I was four years old when I led my first person to Christ. I know I was four because I couldn’t read yet (I explained the gospel by offering commentary on the Jesus pictures in my Children’s Bible), and she wasn’t in diapers, though she was younger than me. That was a very narrow window of time.
I asked her if she believed that Jesus died to take away her sins. She said she did.
I asked her if she wanted to ask Jesus into her heart. She said she did.
I led her in a simple prayer, and that was it.
For years I believed it was–that a Christian was someone who had prayed The Sinner’s Prayer. Of course you were SUPPOSED to invest more in your relationship with God than that, but as long as you had prayed the magic prayer, you were good. Raised in Youth for Christ and educated by missionaries, I came by this understanding honestly.
Now, I think there’s more too it than that. Not because there has to be (following Jesus is, at its core, quite simple), and not because I get peeved about “cheap grace” (is there such a thing? The phrase makes me feel slightly ill), but because I believe being a follower of Christ has more to do with the orientation of a person’s heart than their declaration of belief.
You can believe without following. You can’t follow without believing on some level, but you CAN follow without completely understanding. (Luckily for us imperfect humans.)
Take Abraham. He had no Bible. He had no religious tradition (beyond the pagan one he left). He knew almost nothing about God, by our standards. But he knew God. And he embraced and took action on what God, in God’s mercy, wisdom, and goodness, revealed to him.
He had faith, and he followed. And it was credited to him as righteousness. (Romans 4)
At the core, I believe that is what God wants from us.
Simple. But not easy.
Soteriology vs. Theology
Let’s be honest. A lot of times when we’re debating theology, it’s actually soteriology, or salvation, that’s on our mind. We want to know if this person who disagrees with us is “right enough” to go to heaven. If they will pass their spiritual SAT’s and be admitted into a good afterlife.
I honestly remember hearing a radio program when I was a little girl explaining why Lutherans aren’t Christians.
I also remember the first time someone told me I wasn’t a Christian. There were “evangelists” lining the street corners during Youth For Christ’s DC ’94 event, explaining that even if you believed in Jesus and trusted him as your Lord and Savior, if you hadn’t been baptized, you weren’t a Christian. (They weren’t affiliated with YFC, obviously.) I was shocked, offended, and (since I wasn’t baptized until I was 21) distinctly uncomfortable.
But does doctrine (or external signs of faith) save us?
Sound Doctrine According to John
1 John talks a lot about false teaching, false teachers, and salvation. Amazingly, it says very little about doctrine.
John’s basic perameters for whether a person is echoing God’s truth are:
-They affirm that God is good, that in him there is no darkness.
-They affirm that Jesus is the Messiah, the Son of God, sent from God.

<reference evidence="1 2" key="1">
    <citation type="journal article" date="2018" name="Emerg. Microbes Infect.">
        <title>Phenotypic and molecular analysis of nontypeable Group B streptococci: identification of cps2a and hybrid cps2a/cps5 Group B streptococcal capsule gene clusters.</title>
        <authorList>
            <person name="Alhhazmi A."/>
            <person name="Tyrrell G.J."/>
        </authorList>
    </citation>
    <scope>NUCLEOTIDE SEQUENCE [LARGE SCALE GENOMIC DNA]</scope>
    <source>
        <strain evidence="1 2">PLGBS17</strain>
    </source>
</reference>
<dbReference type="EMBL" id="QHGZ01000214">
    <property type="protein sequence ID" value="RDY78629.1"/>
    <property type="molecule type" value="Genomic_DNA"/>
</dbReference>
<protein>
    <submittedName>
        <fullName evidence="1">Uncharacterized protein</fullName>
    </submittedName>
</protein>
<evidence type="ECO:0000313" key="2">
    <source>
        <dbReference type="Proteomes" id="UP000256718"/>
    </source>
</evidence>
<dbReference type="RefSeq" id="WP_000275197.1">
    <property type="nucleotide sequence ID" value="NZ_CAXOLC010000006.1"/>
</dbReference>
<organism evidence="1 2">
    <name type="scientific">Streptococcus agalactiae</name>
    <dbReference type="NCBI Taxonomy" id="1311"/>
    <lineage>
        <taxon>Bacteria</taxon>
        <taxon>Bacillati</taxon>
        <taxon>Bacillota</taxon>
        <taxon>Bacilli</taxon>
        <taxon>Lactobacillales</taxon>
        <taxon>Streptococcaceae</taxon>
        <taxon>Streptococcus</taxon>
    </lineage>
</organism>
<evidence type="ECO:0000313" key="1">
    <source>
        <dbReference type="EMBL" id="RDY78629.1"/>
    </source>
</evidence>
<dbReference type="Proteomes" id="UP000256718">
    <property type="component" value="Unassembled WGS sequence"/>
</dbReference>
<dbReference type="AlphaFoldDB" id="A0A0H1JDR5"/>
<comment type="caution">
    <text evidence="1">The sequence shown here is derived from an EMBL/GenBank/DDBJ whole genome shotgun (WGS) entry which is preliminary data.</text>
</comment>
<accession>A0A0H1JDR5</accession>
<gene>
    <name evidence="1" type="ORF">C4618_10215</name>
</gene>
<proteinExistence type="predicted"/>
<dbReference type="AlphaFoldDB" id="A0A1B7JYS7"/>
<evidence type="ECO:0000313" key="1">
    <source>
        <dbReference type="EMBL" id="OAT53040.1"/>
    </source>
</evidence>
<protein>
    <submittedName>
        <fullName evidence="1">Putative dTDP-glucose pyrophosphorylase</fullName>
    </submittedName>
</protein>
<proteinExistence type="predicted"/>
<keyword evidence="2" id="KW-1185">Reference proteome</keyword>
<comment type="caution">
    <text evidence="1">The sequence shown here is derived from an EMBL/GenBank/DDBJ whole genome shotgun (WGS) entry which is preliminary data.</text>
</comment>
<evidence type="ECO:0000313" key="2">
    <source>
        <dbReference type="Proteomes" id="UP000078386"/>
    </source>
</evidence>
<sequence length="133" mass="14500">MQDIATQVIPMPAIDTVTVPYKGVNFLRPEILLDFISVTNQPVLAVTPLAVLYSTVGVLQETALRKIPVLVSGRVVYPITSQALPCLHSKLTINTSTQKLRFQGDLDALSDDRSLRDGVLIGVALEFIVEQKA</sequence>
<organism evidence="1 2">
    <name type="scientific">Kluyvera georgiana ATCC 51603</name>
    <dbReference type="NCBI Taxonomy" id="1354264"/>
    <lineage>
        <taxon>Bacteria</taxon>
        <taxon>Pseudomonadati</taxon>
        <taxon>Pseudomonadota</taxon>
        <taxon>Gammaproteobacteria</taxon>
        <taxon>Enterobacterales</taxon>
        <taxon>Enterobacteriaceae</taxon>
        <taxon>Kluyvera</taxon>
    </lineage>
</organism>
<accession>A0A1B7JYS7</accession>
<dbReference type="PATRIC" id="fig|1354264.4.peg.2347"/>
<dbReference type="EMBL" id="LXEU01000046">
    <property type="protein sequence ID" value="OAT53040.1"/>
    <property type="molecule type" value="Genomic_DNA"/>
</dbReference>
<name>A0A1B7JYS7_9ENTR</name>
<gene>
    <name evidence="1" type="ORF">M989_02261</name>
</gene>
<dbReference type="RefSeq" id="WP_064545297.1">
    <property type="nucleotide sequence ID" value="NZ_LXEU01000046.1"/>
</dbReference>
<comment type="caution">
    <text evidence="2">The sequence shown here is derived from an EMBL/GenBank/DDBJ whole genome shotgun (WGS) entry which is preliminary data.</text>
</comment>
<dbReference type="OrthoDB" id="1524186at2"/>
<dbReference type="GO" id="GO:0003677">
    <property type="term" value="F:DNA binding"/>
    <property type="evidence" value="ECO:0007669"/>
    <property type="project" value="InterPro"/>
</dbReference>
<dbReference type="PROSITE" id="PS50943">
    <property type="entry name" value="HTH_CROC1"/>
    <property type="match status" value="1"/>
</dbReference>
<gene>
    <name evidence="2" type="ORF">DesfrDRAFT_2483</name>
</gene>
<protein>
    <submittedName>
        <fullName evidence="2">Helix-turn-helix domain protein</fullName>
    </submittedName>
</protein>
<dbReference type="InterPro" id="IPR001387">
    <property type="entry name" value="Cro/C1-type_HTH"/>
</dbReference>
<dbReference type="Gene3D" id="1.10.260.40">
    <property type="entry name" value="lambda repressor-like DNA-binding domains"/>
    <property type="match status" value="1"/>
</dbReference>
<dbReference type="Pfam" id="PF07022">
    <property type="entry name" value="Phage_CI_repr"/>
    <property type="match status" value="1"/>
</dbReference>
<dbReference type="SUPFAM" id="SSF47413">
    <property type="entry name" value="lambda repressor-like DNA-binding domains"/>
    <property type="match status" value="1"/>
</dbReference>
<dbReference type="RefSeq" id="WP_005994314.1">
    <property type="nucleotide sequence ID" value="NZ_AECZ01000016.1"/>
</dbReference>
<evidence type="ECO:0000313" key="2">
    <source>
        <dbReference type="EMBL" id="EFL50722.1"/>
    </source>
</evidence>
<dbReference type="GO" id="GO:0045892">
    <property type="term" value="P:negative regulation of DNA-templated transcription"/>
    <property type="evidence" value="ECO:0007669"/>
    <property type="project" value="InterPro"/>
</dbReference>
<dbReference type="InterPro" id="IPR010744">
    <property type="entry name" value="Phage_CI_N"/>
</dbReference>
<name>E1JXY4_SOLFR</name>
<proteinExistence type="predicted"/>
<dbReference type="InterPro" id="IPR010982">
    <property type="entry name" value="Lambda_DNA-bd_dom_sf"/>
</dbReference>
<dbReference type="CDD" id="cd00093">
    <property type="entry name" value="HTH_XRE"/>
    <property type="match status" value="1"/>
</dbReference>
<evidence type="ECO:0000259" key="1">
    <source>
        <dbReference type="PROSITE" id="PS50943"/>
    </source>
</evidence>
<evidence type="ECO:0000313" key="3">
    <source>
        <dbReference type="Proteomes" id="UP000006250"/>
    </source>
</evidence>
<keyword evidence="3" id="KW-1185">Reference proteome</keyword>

-They affirm that Jesus took on flesh–that he became an actual human being.
-They accept fact that God gives us eternal life, and this life is in the Son.
Pretty basic, right? John is obviously countering Gnosticism, the great heresy of his day. But even in the face of false teachers, he is keeping things simple. He refuses to give into the temptation of setting up rules and regulations, of drawing unneccessary boundaries to keep his beloved flock safe, like the Pharisees of his youth.
No, John doesn’t talk a lot about doctrine. But he does talk a lot about abiding.
Seriously. I counted, and came up with at least 29 times the word “abide” (or variations therof) were used in this tiny book. “Abiding” is of primary importance, not only for “nurturing your spiritual life” or “drawing you closer to Jesus,” but in assuring you of your salvation and learning and safeguarding good doctrine!
According to John, being a Christian isn’t so much about what you say you believe–about praying the Sinner’s Prayer or affirming the Apostles Creed, as good and important as those things are. It is about abiding in Christ.
According to Paul, Abraham wasn’t justified by the law–by the information he possessed about God, or his adherence to religious regulations. He was justified by trusting God–by believing and acting on the (very limited) revelation God gave him. Abraham didn’t know much. But the dude abides.
Relying on Religion?
Let’s turn the tables for a minute.
We are unbelievably blessed. We have the Bible in written form–in our personal houses! We have access to all sorts of resources that help us understand it better. Most of us (over age 4, at least) are literate, and can read it for ourselves.
We should take full advantage of these unprecedented blessings, and steward them wisely. But we should do it with a good dose of humility, remembering that historically speaking, this puts us in an extreme, privileged minority.
It’s great that we know so much ABOUT God. But is it possible that at times we rely too much on our knowledge to save us? Is it possible that God’s primary concern is not how well our puny human brains comprehend his mysteries, but whether or not we are willing to abide in him? (Because goodness knows, we poor scattered sheep can’t make it on our own!) Is it possible that we could be intellectual Christians without being abiding Christians?
I, for one, think it’s a distinct possibility.
But what do you think?
How are we, or are we not, abiding in Christ? And what would it look like if we did?
(Note: I am a little nervous publishing this post, because I think there’s room for misunderstanding. This is not my most eloquent work, and it would take a lot more words to give the topic fair treatment. But still, I think these are important things to talk about! So let’s talk!)